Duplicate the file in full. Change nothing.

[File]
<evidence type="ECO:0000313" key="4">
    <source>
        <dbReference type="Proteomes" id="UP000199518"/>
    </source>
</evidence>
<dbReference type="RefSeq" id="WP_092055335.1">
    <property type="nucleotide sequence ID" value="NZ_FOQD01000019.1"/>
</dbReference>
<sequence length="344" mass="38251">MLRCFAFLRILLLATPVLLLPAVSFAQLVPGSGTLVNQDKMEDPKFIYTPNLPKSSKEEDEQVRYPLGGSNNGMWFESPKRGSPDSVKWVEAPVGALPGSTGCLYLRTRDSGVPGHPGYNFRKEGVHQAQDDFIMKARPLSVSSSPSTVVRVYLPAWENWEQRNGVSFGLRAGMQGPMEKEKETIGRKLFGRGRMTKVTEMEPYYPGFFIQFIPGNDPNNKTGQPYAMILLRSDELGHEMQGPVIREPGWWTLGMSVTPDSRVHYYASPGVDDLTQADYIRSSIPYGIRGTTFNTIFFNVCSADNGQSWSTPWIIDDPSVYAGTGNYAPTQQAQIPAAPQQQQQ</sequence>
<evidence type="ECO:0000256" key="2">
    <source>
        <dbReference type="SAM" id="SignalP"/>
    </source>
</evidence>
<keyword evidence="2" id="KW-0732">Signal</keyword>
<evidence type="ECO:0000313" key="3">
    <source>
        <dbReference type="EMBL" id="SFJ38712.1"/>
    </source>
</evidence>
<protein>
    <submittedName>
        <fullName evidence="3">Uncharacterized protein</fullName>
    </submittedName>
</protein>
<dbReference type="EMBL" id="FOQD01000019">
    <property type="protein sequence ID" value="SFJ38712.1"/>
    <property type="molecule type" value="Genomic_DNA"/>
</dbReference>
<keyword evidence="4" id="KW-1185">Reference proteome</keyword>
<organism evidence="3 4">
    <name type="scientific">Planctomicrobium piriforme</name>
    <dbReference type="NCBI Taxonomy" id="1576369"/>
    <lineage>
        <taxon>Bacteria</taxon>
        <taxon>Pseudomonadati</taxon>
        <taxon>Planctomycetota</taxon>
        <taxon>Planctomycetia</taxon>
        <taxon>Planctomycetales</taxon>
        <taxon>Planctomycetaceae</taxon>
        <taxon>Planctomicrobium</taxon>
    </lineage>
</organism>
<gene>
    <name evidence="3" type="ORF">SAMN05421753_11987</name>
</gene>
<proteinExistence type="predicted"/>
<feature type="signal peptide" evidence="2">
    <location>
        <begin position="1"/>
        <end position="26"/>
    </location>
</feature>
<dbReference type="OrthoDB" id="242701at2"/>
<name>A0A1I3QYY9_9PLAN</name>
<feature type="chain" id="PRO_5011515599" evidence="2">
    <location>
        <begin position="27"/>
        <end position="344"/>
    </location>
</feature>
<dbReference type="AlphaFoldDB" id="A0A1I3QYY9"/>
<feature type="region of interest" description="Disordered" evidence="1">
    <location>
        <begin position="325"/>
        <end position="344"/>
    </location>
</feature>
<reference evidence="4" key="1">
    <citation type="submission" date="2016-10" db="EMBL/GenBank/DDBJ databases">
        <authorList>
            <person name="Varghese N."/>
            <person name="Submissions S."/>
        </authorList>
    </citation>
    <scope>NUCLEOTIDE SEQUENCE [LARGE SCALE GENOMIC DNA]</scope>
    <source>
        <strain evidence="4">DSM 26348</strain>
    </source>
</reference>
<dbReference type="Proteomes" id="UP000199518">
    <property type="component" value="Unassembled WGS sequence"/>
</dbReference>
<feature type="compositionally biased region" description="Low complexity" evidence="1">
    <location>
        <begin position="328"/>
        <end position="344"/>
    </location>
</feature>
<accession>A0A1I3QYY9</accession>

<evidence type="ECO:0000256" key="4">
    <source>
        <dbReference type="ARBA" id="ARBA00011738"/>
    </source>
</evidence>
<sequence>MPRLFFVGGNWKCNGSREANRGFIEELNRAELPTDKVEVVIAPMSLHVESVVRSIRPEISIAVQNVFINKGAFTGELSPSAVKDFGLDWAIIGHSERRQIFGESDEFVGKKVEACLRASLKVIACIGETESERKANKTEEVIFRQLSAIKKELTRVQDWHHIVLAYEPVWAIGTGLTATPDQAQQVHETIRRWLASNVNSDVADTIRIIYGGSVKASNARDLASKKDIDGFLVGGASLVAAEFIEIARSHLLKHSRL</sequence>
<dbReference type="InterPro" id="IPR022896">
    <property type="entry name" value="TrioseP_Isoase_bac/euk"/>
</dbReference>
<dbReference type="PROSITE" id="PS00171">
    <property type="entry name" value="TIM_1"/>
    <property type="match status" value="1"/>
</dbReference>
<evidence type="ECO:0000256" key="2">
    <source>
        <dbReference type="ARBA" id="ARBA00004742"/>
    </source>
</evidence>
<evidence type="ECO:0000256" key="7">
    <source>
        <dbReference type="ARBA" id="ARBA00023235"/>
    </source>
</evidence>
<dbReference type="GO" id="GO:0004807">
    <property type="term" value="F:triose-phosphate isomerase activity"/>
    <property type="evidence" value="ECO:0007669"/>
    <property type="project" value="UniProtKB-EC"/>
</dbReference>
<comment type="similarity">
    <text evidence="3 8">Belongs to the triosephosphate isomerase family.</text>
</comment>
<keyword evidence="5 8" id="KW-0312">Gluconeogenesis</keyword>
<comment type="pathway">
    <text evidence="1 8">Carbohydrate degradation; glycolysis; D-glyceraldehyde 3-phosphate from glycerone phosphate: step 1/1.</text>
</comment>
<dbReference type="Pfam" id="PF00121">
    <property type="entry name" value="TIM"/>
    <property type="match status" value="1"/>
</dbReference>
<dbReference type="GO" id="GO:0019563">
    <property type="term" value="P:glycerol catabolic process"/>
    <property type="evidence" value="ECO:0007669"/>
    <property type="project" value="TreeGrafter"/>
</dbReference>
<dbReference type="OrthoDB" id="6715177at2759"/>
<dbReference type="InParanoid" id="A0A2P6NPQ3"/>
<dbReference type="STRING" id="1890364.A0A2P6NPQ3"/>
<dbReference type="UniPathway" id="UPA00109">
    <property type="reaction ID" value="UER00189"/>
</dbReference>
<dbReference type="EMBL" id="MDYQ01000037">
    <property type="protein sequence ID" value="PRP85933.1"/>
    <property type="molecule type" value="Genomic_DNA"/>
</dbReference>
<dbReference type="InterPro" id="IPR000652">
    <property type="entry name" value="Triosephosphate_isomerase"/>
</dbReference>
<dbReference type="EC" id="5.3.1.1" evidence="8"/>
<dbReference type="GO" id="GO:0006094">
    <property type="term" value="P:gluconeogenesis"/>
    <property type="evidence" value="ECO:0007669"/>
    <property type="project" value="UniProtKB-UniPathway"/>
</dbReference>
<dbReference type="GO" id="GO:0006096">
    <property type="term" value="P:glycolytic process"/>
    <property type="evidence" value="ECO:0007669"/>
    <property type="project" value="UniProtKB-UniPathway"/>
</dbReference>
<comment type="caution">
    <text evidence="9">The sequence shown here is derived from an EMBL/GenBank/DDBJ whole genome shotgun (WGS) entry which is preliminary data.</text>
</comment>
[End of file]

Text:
<evidence type="ECO:0000313" key="4">
    <source>
        <dbReference type="Proteomes" id="UP000199518"/>
    </source>
</evidence>
<dbReference type="RefSeq" id="WP_092055335.1">
    <property type="nucleotide sequence ID" value="NZ_FOQD01000019.1"/>
</dbReference>
<sequence length="344" mass="38251">MLRCFAFLRILLLATPVLLLPAVSFAQLVPGSGTLVNQDKMEDPKFIYTPNLPKSSKEEDEQVRYPLGGSNNGMWFESPKRGSPDSVKWVEAPVGALPGSTGCLYLRTRDSGVPGHPGYNFRKEGVHQAQDDFIMKARPLSVSSSPSTVVRVYLPAWENWEQRNGVSFGLRAGMQGPMEKEKETIGRKLFGRGRMTKVTEMEPYYPGFFIQFIPGNDPNNKTGQPYAMILLRSDELGHEMQGPVIREPGWWTLGMSVTPDSRVHYYASPGVDDLTQADYIRSSIPYGIRGTTFNTIFFNVCSADNGQSWSTPWIIDDPSVYAGTGNYAPTQQAQIPAAPQQQQQ</sequence>
<evidence type="ECO:0000256" key="2">
    <source>
        <dbReference type="SAM" id="SignalP"/>
    </source>
</evidence>
<keyword evidence="2" id="KW-0732">Signal</keyword>
<evidence type="ECO:0000313" key="3">
    <source>
        <dbReference type="EMBL" id="SFJ38712.1"/>
    </source>
</evidence>
<protein>
    <submittedName>
        <fullName evidence="3">Uncharacterized protein</fullName>
    </submittedName>
</protein>
<dbReference type="EMBL" id="FOQD01000019">
    <property type="protein sequence ID" value="SFJ38712.1"/>
    <property type="molecule type" value="Genomic_DNA"/>
</dbReference>
<keyword evidence="4" id="KW-1185">Reference proteome</keyword>
<organism evidence="3 4">
    <name type="scientific">Planctomicrobium piriforme</name>
    <dbReference type="NCBI Taxonomy" id="1576369"/>
    <lineage>
        <taxon>Bacteria</taxon>
        <taxon>Pseudomonadati</taxon>
        <taxon>Planctomycetota</taxon>
        <taxon>Planctomycetia</taxon>
        <taxon>Planctomycetales</taxon>
        <taxon>Planctomycetaceae</taxon>
        <taxon>Planctomicrobium</taxon>
    </lineage>
</organism>
<gene>
    <name evidence="3" type="ORF">SAMN05421753_11987</name>
</gene>
<proteinExistence type="predicted"/>
<feature type="signal peptide" evidence="2">
    <location>
        <begin position="1"/>
        <end position="26"/>
    </location>
</feature>
<dbReference type="OrthoDB" id="242701at2"/>
<name>A0A1I3QYY9_9PLAN</name>
<feature type="chain" id="PRO_5011515599" evidence="2">
    <location>
        <begin position="27"/>
        <end position="344"/>
    </location>
</feature>
<dbReference type="AlphaFoldDB" id="A0A1I3QYY9"/>
<feature type="region of interest" description="Disordered" evidence="1">
    <location>
        <begin position="325"/>
        <end position="344"/>
    </location>
</feature>
<reference evidence="4" key="1">
    <citation type="submission" date="2016-10" db="EMBL/GenBank/DDBJ databases">
        <authorList>
            <person name="Varghese N."/>
            <person name="Submissions S."/>
        </authorList>
    </citation>
    <scope>NUCLEOTIDE SEQUENCE [LARGE SCALE GENOMIC DNA]</scope>
    <source>
        <strain evidence="4">DSM 26348</strain>
    </source>
</reference>
<dbReference type="Proteomes" id="UP000199518">
    <property type="component" value="Unassembled WGS sequence"/>
</dbReference>
<feature type="compositionally biased region" description="Low complexity" evidence="1">
    <location>
        <begin position="328"/>
        <end position="344"/>
    </location>
</feature>
<accession>A0A1I3QYY9</accession>

<evidence type="ECO:0000256" key="4">
    <source>
        <dbReference type="ARBA" id="ARBA00011738"/>
    </source>
</evidence>
<sequence>MPRLFFVGGNWKCNGSREANRGFIEELNRAELPTDKVEVVIAPMSLHVESVVRSIRPEISIAVQNVFINKGAFTGELSPSAVKDFGLDWAIIGHSERRQIFGESDEFVGKKVEACLRASLKVIACIGETESERKANKTEEVIFRQLSAIKKELTRVQDWHHIVLAYEPVWAIGTGLTATPDQAQQVHETIRRWLASNVNSDVADTIRIIYGGSVKASNARDLASKKDIDGFLVGGASLVAAEFIEIARSHLLKHSRL</sequence>
<dbReference type="InterPro" id="IPR022896">
    <property type="entry name" value="TrioseP_Isoase_bac/euk"/>
</dbReference>
<dbReference type="PROSITE" id="PS00171">
    <property type="entry name" value="TIM_1"/>
    <property type="match status" value="1"/>
</dbReference>
<evidence type="ECO:0000256" key="2">
    <source>
        <dbReference type="ARBA" id="ARBA00004742"/>
    </source>
</evidence>
<evidence type="ECO:0000256" key="7">
    <source>
        <dbReference type="ARBA" id="ARBA00023235"/>
    </source>
</evidence>
<dbReference type="GO" id="GO:0004807">
    <property type="term" value="F:triose-phosphate isomerase activity"/>
    <property type="evidence" value="ECO:0007669"/>
    <property type="project" value="UniProtKB-EC"/>
</dbReference>
<comment type="similarity">
    <text evidence="3 8">Belongs to the triosephosphate isomerase family.</text>
</comment>
<keyword evidence="5 8" id="KW-0312">Gluconeogenesis</keyword>
<comment type="pathway">
    <text evidence="1 8">Carbohydrate degradation; glycolysis; D-glyceraldehyde 3-phosphate from glycerone phosphate: step 1/1.</text>
</comment>
<dbReference type="Pfam" id="PF00121">
    <property type="entry name" value="TIM"/>
    <property type="match status" value="1"/>
</dbReference>
<dbReference type="GO" id="GO:0019563">
    <property type="term" value="P:glycerol catabolic process"/>
    <property type="evidence" value="ECO:0007669"/>
    <property type="project" value="TreeGrafter"/>
</dbReference>
<dbReference type="OrthoDB" id="6715177at2759"/>
<dbReference type="InParanoid" id="A0A2P6NPQ3"/>
<dbReference type="STRING" id="1890364.A0A2P6NPQ3"/>
<dbReference type="UniPathway" id="UPA00109">
    <property type="reaction ID" value="UER00189"/>
</dbReference>
<dbReference type="EMBL" id="MDYQ01000037">
    <property type="protein sequence ID" value="PRP85933.1"/>
    <property type="molecule type" value="Genomic_DNA"/>
</dbReference>
<dbReference type="InterPro" id="IPR000652">
    <property type="entry name" value="Triosephosphate_isomerase"/>
</dbReference>
<dbReference type="EC" id="5.3.1.1" evidence="8"/>
<dbReference type="GO" id="GO:0006094">
    <property type="term" value="P:gluconeogenesis"/>
    <property type="evidence" value="ECO:0007669"/>
    <property type="project" value="UniProtKB-UniPathway"/>
</dbReference>
<dbReference type="GO" id="GO:0006096">
    <property type="term" value="P:glycolytic process"/>
    <property type="evidence" value="ECO:0007669"/>
    <property type="project" value="UniProtKB-UniPathway"/>
</dbReference>
<comment type="caution">
    <text evidence="9">The sequence shown here is derived from an EMBL/GenBank/DDBJ whole genome shotgun (WGS) entry which is preliminary data.</text>
</comment>